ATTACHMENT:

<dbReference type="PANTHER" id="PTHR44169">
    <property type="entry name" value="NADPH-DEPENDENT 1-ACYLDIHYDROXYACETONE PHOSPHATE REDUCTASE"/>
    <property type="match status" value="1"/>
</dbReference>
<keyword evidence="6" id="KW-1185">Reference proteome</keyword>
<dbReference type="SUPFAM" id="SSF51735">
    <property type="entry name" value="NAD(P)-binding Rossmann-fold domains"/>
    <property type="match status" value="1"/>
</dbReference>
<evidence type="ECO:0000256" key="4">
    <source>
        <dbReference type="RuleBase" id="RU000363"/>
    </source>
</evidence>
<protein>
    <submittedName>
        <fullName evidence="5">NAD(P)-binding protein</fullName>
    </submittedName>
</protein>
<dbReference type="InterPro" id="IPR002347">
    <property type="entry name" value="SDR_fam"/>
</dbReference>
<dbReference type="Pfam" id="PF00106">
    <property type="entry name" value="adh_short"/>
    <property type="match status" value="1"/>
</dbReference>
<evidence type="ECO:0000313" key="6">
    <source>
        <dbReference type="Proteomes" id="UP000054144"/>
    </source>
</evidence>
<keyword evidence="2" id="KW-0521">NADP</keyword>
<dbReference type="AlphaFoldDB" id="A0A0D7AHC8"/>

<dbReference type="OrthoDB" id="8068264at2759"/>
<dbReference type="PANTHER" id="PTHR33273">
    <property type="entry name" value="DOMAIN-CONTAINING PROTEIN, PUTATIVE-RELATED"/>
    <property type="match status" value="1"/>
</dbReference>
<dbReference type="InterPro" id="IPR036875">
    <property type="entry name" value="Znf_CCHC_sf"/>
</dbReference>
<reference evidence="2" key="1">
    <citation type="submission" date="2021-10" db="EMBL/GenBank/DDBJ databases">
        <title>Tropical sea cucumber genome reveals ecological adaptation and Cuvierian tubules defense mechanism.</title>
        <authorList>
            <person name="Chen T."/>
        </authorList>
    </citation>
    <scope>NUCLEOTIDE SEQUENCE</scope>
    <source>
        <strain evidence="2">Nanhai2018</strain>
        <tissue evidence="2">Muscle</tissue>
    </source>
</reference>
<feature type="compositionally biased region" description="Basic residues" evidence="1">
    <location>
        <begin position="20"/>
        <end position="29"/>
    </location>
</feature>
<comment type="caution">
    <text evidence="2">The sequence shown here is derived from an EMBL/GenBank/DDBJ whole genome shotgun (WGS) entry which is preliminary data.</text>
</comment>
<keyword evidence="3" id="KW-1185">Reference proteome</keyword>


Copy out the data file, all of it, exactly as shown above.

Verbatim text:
<dbReference type="PANTHER" id="PTHR44169">
    <property type="entry name" value="NADPH-DEPENDENT 1-ACYLDIHYDROXYACETONE PHOSPHATE REDUCTASE"/>
    <property type="match status" value="1"/>
</dbReference>
<keyword evidence="6" id="KW-1185">Reference proteome</keyword>
<dbReference type="SUPFAM" id="SSF51735">
    <property type="entry name" value="NAD(P)-binding Rossmann-fold domains"/>
    <property type="match status" value="1"/>
</dbReference>
<evidence type="ECO:0000256" key="4">
    <source>
        <dbReference type="RuleBase" id="RU000363"/>
    </source>
</evidence>
<protein>
    <submittedName>
        <fullName evidence="5">NAD(P)-binding protein</fullName>
    </submittedName>
</protein>
<dbReference type="InterPro" id="IPR002347">
    <property type="entry name" value="SDR_fam"/>
</dbReference>
<dbReference type="Pfam" id="PF00106">
    <property type="entry name" value="adh_short"/>
    <property type="match status" value="1"/>
</dbReference>
<evidence type="ECO:0000313" key="6">
    <source>
        <dbReference type="Proteomes" id="UP000054144"/>
    </source>
</evidence>
<keyword evidence="2" id="KW-0521">NADP</keyword>
<dbReference type="AlphaFoldDB" id="A0A0D7AHC8"/>

<dbReference type="OrthoDB" id="8068264at2759"/>
<dbReference type="PANTHER" id="PTHR33273">
    <property type="entry name" value="DOMAIN-CONTAINING PROTEIN, PUTATIVE-RELATED"/>
    <property type="match status" value="1"/>
</dbReference>
<dbReference type="InterPro" id="IPR036875">
    <property type="entry name" value="Znf_CCHC_sf"/>
</dbReference>
<reference evidence="2" key="1">
    <citation type="submission" date="2021-10" db="EMBL/GenBank/DDBJ databases">
        <title>Tropical sea cucumber genome reveals ecological adaptation and Cuvierian tubules defense mechanism.</title>
        <authorList>
            <person name="Chen T."/>
        </authorList>
    </citation>
    <scope>NUCLEOTIDE SEQUENCE</scope>
    <source>
        <strain evidence="2">Nanhai2018</strain>
        <tissue evidence="2">Muscle</tissue>
    </source>
</reference>
<feature type="compositionally biased region" description="Basic residues" evidence="1">
    <location>
        <begin position="20"/>
        <end position="29"/>
    </location>
</feature>
<comment type="caution">
    <text evidence="2">The sequence shown here is derived from an EMBL/GenBank/DDBJ whole genome shotgun (WGS) entry which is preliminary data.</text>
</comment>
<keyword evidence="3" id="KW-1185">Reference proteome</keyword>